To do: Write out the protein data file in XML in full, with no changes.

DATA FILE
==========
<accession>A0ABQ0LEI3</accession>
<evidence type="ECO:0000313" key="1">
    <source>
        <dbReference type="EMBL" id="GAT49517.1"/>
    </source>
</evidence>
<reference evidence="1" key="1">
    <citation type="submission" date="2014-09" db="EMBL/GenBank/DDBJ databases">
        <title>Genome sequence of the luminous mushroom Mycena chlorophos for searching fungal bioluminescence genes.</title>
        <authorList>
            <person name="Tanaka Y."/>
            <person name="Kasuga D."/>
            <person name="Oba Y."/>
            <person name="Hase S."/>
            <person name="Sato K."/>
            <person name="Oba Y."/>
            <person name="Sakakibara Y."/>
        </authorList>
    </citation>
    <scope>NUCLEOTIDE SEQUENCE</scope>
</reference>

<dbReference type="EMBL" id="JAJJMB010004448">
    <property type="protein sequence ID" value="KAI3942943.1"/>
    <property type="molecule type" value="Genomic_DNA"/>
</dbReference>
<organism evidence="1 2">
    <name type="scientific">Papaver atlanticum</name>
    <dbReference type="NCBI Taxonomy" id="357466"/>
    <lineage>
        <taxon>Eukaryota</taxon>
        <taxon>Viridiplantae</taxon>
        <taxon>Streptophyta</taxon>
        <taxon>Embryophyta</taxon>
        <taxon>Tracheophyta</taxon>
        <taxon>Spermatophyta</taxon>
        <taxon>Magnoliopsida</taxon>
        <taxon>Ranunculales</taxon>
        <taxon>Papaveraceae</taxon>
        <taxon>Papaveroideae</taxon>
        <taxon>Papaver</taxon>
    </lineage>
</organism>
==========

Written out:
<accession>A0ABQ0LEI3</accession>
<evidence type="ECO:0000313" key="1">
    <source>
        <dbReference type="EMBL" id="GAT49517.1"/>
    </source>
</evidence>
<reference evidence="1" key="1">
    <citation type="submission" date="2014-09" db="EMBL/GenBank/DDBJ databases">
        <title>Genome sequence of the luminous mushroom Mycena chlorophos for searching fungal bioluminescence genes.</title>
        <authorList>
            <person name="Tanaka Y."/>
            <person name="Kasuga D."/>
            <person name="Oba Y."/>
            <person name="Hase S."/>
            <person name="Sato K."/>
            <person name="Oba Y."/>
            <person name="Sakakibara Y."/>
        </authorList>
    </citation>
    <scope>NUCLEOTIDE SEQUENCE</scope>
</reference>

<dbReference type="EMBL" id="JAJJMB010004448">
    <property type="protein sequence ID" value="KAI3942943.1"/>
    <property type="molecule type" value="Genomic_DNA"/>
</dbReference>
<organism evidence="1 2">
    <name type="scientific">Papaver atlanticum</name>
    <dbReference type="NCBI Taxonomy" id="357466"/>
    <lineage>
        <taxon>Eukaryota</taxon>
        <taxon>Viridiplantae</taxon>
        <taxon>Streptophyta</taxon>
        <taxon>Embryophyta</taxon>
        <taxon>Tracheophyta</taxon>
        <taxon>Spermatophyta</taxon>
        <taxon>Magnoliopsida</taxon>
        <taxon>Ranunculales</taxon>
        <taxon>Papaveraceae</taxon>
        <taxon>Papaveroideae</taxon>
        <taxon>Papaver</taxon>
    </lineage>
</organism>